A man may put his foot in his mouth once in a while and then a man may stick it there forever. Can it get weirder than that? What if that lean, clean-cut, boyish man of 36, with carefully gelled hair and a Black Panther tattoo on his arm, is a blathering oaf? A henpecked hero who is a social conquistador of sorts, fixated to his sophomore days, he has rarely uttered a word without getting into some sort of soup. If there is someone the protagonist of ‘Sorting out Sid’ reminds me of, it is none other than Stanley Ipkiss of that fabled comic tale, minus the Mask.
We have a confident man in Sid here, a loose cannon who shoots from the hip and repents sparingly. The life of this denim clad debonair is inextricably tied to toilets. He is well placed on the corporate ladder of a company known for its pot cleaning liquids. Funnily enough, his desk is set close to the washrooms and he endures a recurring trauma of people shaking his hands moments after using the loo. He has fallen out with his wife who is a haughty virago, fiery as they come. The gummy HR manager at his office is foisting herself on him because he is being promoted to a VP. His long standing Buddy-boy ‘Adu’ is a married woman and a mother, wary of his gags and goof-ups. Soon, he’d run into a giggly, plump siren who drives a yellow Honda car, and be drawn towards her. Yeah, man, life can get messy and tangled.
Seemingly, Sid is not without a set of his own masks and he keeps switching among them with varying degrees of success. We learn there is a ‘Work Sid’ and a ‘Party Sid’ and so on so forth. What comes unstuck through those turncoat acts is his penchant for getting into trouble after trouble, gaffe after gaffe, and cascades after cascades of verbal faux pas. The scriptio continua of comedies vacillates between the hilarious and the slapstick, with that occasional dash of the fantastic too. Don’t be shocked if an emaciated old man on a rickety bicycle overtakes a well-meaning Japanese hatchback.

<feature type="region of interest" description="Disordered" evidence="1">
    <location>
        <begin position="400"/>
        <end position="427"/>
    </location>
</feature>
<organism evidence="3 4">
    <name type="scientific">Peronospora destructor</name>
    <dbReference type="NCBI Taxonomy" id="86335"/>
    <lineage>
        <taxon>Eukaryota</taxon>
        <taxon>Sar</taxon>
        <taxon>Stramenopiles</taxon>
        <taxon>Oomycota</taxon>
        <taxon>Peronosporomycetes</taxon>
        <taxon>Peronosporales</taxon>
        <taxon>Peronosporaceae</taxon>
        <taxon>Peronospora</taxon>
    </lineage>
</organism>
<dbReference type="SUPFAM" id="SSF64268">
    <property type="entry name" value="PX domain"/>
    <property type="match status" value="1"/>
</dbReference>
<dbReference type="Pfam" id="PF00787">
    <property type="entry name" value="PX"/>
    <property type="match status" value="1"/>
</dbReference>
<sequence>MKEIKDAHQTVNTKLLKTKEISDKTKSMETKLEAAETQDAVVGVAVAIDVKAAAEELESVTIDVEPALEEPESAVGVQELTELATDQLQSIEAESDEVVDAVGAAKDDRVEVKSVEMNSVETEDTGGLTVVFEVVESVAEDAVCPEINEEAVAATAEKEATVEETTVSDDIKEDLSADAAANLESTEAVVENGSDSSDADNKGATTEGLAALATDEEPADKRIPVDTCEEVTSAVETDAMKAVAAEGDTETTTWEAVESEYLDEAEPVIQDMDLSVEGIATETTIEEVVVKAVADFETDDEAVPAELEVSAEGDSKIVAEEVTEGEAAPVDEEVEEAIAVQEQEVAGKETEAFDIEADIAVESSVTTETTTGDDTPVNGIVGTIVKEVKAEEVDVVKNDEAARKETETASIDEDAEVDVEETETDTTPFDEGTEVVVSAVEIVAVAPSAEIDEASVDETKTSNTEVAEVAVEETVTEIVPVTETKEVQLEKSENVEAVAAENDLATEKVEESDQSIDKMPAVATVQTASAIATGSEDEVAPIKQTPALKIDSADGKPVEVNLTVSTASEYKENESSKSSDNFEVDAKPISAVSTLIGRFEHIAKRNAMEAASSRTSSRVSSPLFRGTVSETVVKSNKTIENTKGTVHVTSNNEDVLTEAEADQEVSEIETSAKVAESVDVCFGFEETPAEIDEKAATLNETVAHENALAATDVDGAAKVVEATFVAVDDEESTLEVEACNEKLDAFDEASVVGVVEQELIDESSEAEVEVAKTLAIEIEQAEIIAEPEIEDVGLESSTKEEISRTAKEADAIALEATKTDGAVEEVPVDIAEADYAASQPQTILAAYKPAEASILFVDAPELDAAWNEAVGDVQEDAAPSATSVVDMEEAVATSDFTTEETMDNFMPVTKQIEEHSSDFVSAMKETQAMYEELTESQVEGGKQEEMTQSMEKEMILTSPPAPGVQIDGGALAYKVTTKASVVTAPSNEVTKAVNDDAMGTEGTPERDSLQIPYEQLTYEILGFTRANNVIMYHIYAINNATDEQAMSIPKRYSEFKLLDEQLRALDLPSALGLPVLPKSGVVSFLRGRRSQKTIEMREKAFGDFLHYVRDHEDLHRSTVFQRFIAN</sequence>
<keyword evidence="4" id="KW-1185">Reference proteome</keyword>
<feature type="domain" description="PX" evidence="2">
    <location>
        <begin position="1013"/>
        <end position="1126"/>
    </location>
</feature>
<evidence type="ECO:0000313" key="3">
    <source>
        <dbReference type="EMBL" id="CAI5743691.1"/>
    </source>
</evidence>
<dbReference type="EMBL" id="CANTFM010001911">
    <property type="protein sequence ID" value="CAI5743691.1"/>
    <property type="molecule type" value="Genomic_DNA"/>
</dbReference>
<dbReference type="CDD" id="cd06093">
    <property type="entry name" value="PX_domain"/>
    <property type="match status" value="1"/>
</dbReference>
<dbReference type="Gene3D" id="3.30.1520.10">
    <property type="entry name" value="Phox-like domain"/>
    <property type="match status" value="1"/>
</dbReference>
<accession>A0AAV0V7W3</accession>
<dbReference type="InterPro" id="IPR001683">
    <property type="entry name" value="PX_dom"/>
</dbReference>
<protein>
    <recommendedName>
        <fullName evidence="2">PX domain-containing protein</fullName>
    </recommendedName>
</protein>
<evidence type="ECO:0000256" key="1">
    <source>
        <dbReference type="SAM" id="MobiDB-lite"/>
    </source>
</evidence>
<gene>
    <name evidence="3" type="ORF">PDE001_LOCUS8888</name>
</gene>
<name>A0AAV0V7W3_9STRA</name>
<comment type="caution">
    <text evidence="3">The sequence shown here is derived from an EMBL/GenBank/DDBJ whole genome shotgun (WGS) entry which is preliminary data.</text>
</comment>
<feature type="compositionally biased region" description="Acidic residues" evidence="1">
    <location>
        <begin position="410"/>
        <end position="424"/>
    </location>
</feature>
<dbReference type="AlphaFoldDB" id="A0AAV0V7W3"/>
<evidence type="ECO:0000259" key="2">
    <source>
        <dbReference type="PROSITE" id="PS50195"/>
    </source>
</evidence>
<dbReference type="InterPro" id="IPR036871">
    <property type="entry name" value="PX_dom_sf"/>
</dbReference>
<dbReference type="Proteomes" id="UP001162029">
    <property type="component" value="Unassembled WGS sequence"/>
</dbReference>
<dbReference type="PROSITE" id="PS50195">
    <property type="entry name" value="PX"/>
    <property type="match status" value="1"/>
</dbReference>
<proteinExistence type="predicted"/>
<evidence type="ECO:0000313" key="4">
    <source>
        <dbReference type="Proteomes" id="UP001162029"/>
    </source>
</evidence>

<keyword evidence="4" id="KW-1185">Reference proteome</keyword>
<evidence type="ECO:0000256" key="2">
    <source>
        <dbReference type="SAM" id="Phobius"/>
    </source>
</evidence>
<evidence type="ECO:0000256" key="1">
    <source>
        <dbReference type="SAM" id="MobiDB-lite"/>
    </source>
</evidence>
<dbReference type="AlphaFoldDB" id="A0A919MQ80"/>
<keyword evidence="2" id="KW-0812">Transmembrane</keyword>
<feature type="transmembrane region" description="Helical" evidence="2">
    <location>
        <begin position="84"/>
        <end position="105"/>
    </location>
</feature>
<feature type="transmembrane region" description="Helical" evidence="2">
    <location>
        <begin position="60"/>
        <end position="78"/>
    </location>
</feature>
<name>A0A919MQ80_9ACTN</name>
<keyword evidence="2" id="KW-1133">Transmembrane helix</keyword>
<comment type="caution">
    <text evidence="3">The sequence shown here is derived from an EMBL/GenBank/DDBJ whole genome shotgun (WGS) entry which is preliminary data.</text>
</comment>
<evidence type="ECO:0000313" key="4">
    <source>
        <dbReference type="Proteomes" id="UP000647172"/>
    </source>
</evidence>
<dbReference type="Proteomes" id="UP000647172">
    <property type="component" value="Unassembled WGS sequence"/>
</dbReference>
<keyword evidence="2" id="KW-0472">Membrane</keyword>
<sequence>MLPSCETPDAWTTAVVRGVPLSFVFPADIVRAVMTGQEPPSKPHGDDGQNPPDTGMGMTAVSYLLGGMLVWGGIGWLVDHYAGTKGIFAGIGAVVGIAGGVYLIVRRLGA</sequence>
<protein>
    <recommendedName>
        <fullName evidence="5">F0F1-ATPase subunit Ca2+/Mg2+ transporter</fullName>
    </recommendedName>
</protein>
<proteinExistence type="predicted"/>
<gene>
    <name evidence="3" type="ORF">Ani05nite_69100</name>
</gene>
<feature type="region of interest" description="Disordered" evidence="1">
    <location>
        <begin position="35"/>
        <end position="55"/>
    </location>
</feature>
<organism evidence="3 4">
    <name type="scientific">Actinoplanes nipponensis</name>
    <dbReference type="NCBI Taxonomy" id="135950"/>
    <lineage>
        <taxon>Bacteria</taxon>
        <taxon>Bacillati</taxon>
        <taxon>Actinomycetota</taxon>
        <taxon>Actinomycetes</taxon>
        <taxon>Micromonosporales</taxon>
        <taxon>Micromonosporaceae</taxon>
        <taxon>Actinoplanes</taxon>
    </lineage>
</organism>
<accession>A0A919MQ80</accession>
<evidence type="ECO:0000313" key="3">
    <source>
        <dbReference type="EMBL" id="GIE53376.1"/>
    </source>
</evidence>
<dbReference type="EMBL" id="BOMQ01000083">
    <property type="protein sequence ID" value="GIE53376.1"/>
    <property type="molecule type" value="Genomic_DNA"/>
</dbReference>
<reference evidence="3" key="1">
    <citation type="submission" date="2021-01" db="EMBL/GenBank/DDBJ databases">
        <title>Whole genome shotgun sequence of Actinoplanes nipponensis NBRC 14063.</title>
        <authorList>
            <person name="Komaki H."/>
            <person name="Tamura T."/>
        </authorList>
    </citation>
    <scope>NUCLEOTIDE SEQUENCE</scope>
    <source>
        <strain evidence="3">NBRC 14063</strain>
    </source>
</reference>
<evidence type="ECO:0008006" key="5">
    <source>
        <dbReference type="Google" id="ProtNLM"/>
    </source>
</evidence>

The book is not without an undercurrent of darker stuff. Fragmented families and homes lurk just under the surface of the bubbly façade of the characters. Mounting selfishness and crumbling morals may point to a transience in society or a decadence in age-old mores, depending on the view one takes. Fifteen years on from his marriage to Mandira, Sid is not ready for fatherhood, a fact that has estranged her further. She could be sleeping with one of his best friends who is married to someone else, right under the cumulative nose of the two families. However, the dominant vein remains determinedly comic and that is where the ‘Sorting Out Sid’ may seem running into trouble.
The words uttered by Sid to his favourite beanbag in what is one of the climactic moments of the story are revelatory. ‘You know why I love you so much, Brownie?’ Sid slurred. ‘You are such a good listener. You don’t judge. You don’t preach. And you are never going to sleep with my wife. Or leave me without a knife.’ He was delighted and sat up a little straighter. ‘That rhymes!’
Eventually, he’d stop looking at his ex-wife as the fulcrum of all his woes, past and present; he’d feel responsible and free. But unlike Stanley Ipkiss, who found in the end that he didn’t need that potent Mask to sort out his life, and therein lay his redemption, what is it that Sid must drop or embrace to achieve absolution? Is the mess in his life a cause or an effect of his demeanour? I wish we had a bit more of Mandira to throw some light on the unfinished business.
Does the cheerful author have a sequel up her sleeve? I can read it!
Sorting Out Sid
Author: Yashodhara Lal
Publisher: HarperCollins India